By now, you probably know enough about skincare to fill yourself with confidence for months. Perhaps the rate at which you post thirst traps has increased exponentially as a result of this. For that we are glad. When your skin posts thirst traps, however, it does so in a state of dehydrated distress. The validation it craves comes not in the form of lustful compliments, but solutions. And there is none better than a hyaluronic acid serum.
"Hyaluronic acid is a natural sugar substance that is already found in the human body," explains aesthetician Dija Ayodele, founder of West Room Aesthetics. It "can hold many times its own weight in water and effectively hold water into the skin preventing dehydration," she adds. It's also what makes youthful skin plump: "as we age, the levels of hyaluronic acid start to decrease," says Dr Barbara Kubicka, founder of Clinicbe®. Unsurprisingly, applying hyaluronic acid to the skin goes some way to regaining plumpness.
Just as dry skin is regularly confused with dehydrated skin, so too are hyaluronic acid serums with moisturisers. "Hyaluronic acid has a watery consistency, so when applied to the skin topically, it sinks in without leaving a film on the surface," says Dr Kubicka. "Moisturiser on the other hand, has a thicker consistency and usually contains lipids and emollients to soften the skin and mimic sebum, the skin's natural oil," she continues. "A moisturiser will leave a protective film on the skin, which is particularly beneficial for dry skin (skin that lacks sebum)."
Absolutely not. "Just placing hyaluronic acid on the skin and not putting anything over the top can leave skin feeling drier as the hyaluronic acid draws water from the atmosphere around it or from deeper layers of the skin," warns Dija. "The best way to think about it is that the hyaluronic acid is helping your skin to get the most from your other products."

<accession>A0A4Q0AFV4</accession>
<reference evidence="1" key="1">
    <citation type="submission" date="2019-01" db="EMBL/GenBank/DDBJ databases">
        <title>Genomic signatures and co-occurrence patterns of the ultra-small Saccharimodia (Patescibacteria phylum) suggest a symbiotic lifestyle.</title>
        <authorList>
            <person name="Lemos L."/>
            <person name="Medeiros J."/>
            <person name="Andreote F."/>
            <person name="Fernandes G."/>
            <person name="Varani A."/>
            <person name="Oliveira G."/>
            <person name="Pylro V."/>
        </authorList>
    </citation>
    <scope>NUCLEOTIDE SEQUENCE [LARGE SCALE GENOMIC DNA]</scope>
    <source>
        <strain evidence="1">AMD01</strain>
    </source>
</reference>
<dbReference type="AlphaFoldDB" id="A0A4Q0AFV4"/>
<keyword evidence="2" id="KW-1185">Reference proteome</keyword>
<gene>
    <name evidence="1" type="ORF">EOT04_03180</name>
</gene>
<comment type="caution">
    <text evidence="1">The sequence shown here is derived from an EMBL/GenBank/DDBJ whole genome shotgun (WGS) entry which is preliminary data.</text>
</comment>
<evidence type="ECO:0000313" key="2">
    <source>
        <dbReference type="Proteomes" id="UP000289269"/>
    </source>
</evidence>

"All skin types can benefit from using hyaluronic acid," Dr Kubicka states. However, it might be of particular benefit to "those with oily or combination skin," she says. "Skin that lacks water often produces more oil to compensate, so increasing the amount of water in the skin can help to stop the body producing this excess compensatory oil," she explains. For Dija, "hyaluronic acid is also great at helping with healing and therefore is a great addition to any routine for sensitive or sore skin."
"If you are using a hyaluronic acid serum this should be applied straight after cleansing on to damp skin so the hyaluronic acid has water to hold on to as it is absorbed," advises Dija. After this step, "any moisture that you apply on top will then be absorbed and retained by the hyaluronic acid molecules too, maximising their usage," adds Dr Kubicka.
Skincare ingredients can be as incompatible as people, but hyaluronic acid isn't one of them: "hyaluronic acid is a non-active substance so it can be used with anything without interference," says Dr Kubicka. In fact, it "can even act as a very effective buffer if you are new to more potent actives," Dija tells us. However, there is one potential issue: "some formulas which contain silicon may pill with hyaluronic acid," Dija reveals. "But this is the only thing to really watch out for."
Generally speaking, no. But Dija does mention that "anyone can be sensitive to anything and so it’s best not to overload your skin." And you'd be correct to be somewhat cautious: "there are some studies that suggest that hyaluronic acid can cause dryness if an excessive amount is used," Dr Kubicka informs us.
"For long-lasting hydration, a serum is the best option as this has a longer contact time with your skin and therefore more time to impact your skin," says Dija. But if it's plumping you want, an injectable filler might be preferable: "these products can be placed in specific areas affected by loss of volume for plumping out deeper and more hollow areas of skin," explains Dr Kubicka.